Having lunch with a friend recently we ran into a thorny issue- Medicare. Her declaration to me was:
I had heard that said before, but never from anyone directly.
And although I have always thought that statement isn’t true, I found I could not cite any facts, figures or authority to counter her assertion.
So I decided to do a bit of research. Here is what I found.
Are Medicare Dollars Your Earned Money?
The [apparently] common belief that Medicare dollars equate with what you paid in became part of the fight over Medicare reform that was a “hot” issue in the Fall of 2012 and into 2013.
To further complicate the debate, both sides of the argument over the future of Medicare said things that fostered the impression that the money belonged to beneficiaries, such as when President Obama said “I want to emphasize, Medicare and Social Security are not handouts. You’ve paid into these programs your whole lives. You’ve earned them” in September 2012. The sentiment was repeated by [then] House Budget Committee Chairman Paul Ryan on the Laura Ingraham Radio show in January:
“No one is suggesting that what we call our earned entitlements – entitlements you pay for, like payroll taxes for Medicare and Social Security – are putting you in a ‘taker’ category,” said Ryan. “No one would suggest that whatsoever.”
AARP picked up the mantra of “earned” benefits in their fight to keep the government’s “hands off Medicare” such as in this video.
But is it true? Do we all just “pre-pay” our own Medicare costs?
Medicare: Does the Math Work?
Resources are uniform in agreeing that the money put into Medicare does not cover the average beneficiary’s expenses. An example in CNN Money has a couple turning 65 in 2010 with only $122,000 paid in their lifetime in Medicare taxes, with the expectation that they will get $427,000 in health care in return, concluding “when it comes to Medicare … virtually all Americans are getting far more than they pay in taxes.”
Similarly, an analysis in the Christian Science Monitor imagines a “single male of average earnings” retiring in 2010 with a projection “to get back three times as much in Medicare benefits”.
Or, as stated in Forbes:
The amount that American workers have paid and are paying into Medicare isn’t enough to fund all the benefits that are being paid out to seniors under Medicare… Senator Tom Coburn (a physician in private life) has estimated that the average American couple contributes approximately $110,000 to Medicare over their working careers and receives over $330,000 of Medicare benefits.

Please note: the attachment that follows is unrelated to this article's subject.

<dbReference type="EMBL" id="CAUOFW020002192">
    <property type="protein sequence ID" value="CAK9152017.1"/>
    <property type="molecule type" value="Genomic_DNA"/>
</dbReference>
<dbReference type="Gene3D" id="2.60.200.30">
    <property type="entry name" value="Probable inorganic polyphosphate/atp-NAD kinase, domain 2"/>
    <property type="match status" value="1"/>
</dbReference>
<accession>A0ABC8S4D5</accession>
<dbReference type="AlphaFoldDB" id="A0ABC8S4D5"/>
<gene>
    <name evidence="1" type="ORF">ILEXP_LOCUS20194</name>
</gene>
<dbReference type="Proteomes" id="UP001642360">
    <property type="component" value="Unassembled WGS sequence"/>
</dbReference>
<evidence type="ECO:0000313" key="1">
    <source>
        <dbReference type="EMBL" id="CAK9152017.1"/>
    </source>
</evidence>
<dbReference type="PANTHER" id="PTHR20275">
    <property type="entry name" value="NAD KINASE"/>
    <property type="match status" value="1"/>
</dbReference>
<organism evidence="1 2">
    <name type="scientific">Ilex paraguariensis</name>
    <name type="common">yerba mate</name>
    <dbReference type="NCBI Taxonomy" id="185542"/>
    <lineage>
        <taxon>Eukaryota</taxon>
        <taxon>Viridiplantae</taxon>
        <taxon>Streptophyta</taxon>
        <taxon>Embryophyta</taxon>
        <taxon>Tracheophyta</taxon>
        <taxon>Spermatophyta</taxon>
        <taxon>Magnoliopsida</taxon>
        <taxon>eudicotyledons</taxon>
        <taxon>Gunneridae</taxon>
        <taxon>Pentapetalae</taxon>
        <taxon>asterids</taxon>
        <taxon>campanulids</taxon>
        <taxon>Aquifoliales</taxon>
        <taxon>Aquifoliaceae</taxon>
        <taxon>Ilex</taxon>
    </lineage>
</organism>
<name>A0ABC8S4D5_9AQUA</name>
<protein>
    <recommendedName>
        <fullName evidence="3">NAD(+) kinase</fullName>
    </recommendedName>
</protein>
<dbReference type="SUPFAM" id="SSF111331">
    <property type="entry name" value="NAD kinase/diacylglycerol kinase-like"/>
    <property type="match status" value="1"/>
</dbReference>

In fact, in this (admittedly cursory) search I was not able to find a single resource that made the argument that the average American would only cost what they paid into Medicare (assuming, of course, a normal life expectancy).
Social Security May Be Different
The “this is my money” argument has much more credibility when the topic switches to Social Security.
This is evident right from the title of the article in CNN Money: Social Security: Many pay more in taxes than they’ll get back. Or as stated in the Christian Science Monitor:
In recent years the raising of the Social Security retirement age, plus other tweaks, have made the big retirement income entitlement less generous. New retirees won’t get back quite as much income support as they’ve contributed in Social Security taxes.
Point well taken.
But the deficit on the Social Security side still does not refund all the extra money poured in for the average Medicare beneficiary.
I found this chart to be particularly interesting (six more scenarios plus important caveats and information can be found in the Politico article] :
What If You Are Over 80?
All of these resources, all of the examples I can find in my mini-research, refer to an average person (or couple). What if they aren’t average? Meet my Dad!
Jeff Freymann was born in Omaha on April 9, 1922. He followed his dreams and graduated from medical school just as WW II (European theater) was ending. My Dad served time owed through the Public Health service and eventually would up pursuing the Field of Hematology-oncology. With Residency and Fellowship, he pulled is first real paycheck ($300 a month!) in January 1951.
My Dad had a brilliant career and retired in 1987. I am grateful to report that both he (95) and my Mom (91) are independent and in great shape, largely because of the excellent care they have received through Medicare.
But did they “pre-pay” for all their medical care?
My Dad may be unusual because his working years were decreased by his service and extensive training, but even so- anyone who is 95, or even 80, has a problem if they believe they are only claiming back what they paid in (which my father certainly does not!)
Here is the reason.
It wasn’t even possible to pay into Medicare until 1966. My Dad was 44, which means at best he paid into Medicare for 21 years, and he has been drawing out for 29 (and I certainly hope/expect will continue to do so for many more years).
If you do the math- only a person in their young 70’s (or younger) could have “paid in their whole working life”. And THAT math doesn’t work!
That’s all for now- I have to call my friend and schedule another lunch.
Want To Know More?
If you want to know more about Social Security, there is a quick and easy Frequently Asked Questions [FAQs] page here
The Pew Research Center has “Five Facts about Social Security” here
If it is Medicare you want to know more about, Medicare Interactive.org has an extensive resource here.
And of course, the government has lots of information about “Getting Started with Medicare” here.